Anasazi Bean Soup

Anasazi Beans are ancient relatives of the Pinto bean, and have been grown in the four corners area (where Arizona, Utah, Colorado, and New Mexixo meet) since around 130 A.D. The taste is slightly sweet and nutty. I think they are far superior to pinto beans. The color when raw is mottled white and purple. They can be found online and in many grocery stores.

This recipe is flavored with southwestern seasonings. I like to make it as a hearty soup, But if you leave out the meat you can also use some of it for refried beans.



  • 1 lb bag of Anasazi beans
  • 7 cups water (see procedure)
  • 2 tsp ground hot New Mexico red chile
  • 1 tsp ground pasilla or ancho chile (see notes)
  • 1 tsp ground cumin
  • 1 TBS garlic powder (or more to taste)
  • 1/2 large white or yellow onion
  • 1 TBS salt (to taste)
  • 8 oz (approximately) smoked sausage (optional)


This recipe assumes a thick soup. You can vary the water amount to make it the consistency you desire. I’ve specified a total of one tablespoon of ground red chile. you can use whatever you like for this. If you can find Chimayo that would be my favorite. But what I can get here is generic New Mexico (hot or mild), ancho, and pasilla negro (all from If your grocer carries it you can sometimes find “California” chile, which is the dried red Annaheim, and will work well for a mild heat level. Just please do not use “chilli powder” out of the standard spice section. It has many other spices mixed in and you have no idea what you’re putting in the dish.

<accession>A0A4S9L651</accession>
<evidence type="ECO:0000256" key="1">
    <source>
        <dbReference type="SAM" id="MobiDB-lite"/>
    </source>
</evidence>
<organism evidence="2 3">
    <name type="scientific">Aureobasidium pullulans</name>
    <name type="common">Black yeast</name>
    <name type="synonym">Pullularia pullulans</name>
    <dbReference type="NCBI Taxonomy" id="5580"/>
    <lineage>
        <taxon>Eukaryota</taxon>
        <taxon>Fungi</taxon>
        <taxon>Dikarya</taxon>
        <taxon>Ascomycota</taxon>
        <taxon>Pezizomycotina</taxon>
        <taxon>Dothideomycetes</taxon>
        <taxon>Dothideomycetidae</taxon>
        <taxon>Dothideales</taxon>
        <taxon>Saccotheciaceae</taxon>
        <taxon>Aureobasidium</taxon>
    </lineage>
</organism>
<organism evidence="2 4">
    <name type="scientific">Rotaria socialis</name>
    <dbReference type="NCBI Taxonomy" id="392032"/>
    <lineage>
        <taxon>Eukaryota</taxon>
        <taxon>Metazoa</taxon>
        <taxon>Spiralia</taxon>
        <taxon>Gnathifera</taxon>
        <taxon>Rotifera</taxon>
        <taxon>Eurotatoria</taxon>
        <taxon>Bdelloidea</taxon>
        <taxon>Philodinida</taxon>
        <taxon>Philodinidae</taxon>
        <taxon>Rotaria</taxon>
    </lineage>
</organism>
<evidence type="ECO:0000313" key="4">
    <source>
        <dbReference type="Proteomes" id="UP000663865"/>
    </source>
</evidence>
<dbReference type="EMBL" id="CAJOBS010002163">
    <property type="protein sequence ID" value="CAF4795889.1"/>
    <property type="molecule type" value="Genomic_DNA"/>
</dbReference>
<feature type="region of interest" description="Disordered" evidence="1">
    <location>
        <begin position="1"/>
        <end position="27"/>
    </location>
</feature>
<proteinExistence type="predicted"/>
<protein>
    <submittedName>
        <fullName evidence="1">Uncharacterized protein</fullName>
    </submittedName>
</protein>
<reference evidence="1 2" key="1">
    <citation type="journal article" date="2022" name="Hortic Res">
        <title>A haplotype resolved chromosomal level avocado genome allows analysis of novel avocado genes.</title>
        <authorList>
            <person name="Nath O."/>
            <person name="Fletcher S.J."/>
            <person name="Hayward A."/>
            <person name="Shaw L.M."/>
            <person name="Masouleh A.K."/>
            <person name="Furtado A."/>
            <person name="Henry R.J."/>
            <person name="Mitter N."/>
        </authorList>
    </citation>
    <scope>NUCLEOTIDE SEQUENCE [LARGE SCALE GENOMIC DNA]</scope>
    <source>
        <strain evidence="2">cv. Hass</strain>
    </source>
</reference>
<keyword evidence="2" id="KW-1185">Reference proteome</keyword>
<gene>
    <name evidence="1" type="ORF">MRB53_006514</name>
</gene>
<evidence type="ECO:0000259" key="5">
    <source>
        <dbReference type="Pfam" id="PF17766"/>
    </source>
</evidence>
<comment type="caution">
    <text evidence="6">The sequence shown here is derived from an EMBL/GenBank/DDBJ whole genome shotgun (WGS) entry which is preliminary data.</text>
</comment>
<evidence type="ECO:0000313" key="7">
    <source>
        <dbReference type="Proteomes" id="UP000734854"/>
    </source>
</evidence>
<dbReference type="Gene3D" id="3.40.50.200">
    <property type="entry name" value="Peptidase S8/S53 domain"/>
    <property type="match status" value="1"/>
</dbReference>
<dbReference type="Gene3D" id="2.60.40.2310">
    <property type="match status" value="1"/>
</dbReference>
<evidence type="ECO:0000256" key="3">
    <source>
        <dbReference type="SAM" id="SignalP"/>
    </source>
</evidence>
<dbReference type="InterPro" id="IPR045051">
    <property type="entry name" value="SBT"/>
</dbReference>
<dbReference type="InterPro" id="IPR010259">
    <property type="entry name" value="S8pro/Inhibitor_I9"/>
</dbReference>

The meat is optional but adds a huge amount of flavor into the dish. For this batch I used some home smoked Andouille, but anything that has a nice smokey flavor will work. Some people use a smoked ham hock for a dish like this, but I prefer something I can eat as part of the soup.


Rinse the beans in a strainer and place in a large dutch oven (cast iron – plain or ceramic). Cover with 4  cups of water and bring to a boil. While that is coming to a boil dice up the half onion and gather the other spices. Once the beans are boiling add the onions and all the spices except the salt. Again, do NOT salt the beans at this point – it will make the skins tough and undigestible.  Reduce heat and stir to get everything mixed in well, and let it come back to a simmer. Simmer, covered for 1 1/2 hours (stirring occasionaly). Add the meat and some salt at around the 1 hour mark. taste after about 15 more minute and add salt as needed. Keep in mind that the sausage will have a fair amount of salt that will leach into the beans, so tread carefully to avoid oversalting.

These should take roughly 1 1/2 hours to cook, but it depends on how hard they have simmered and how soft you like them. I’ve shown these topped with some diced onion, or you can top with cilantro. This is a very healthy meal, especially if you omit the meat. Enjoy.



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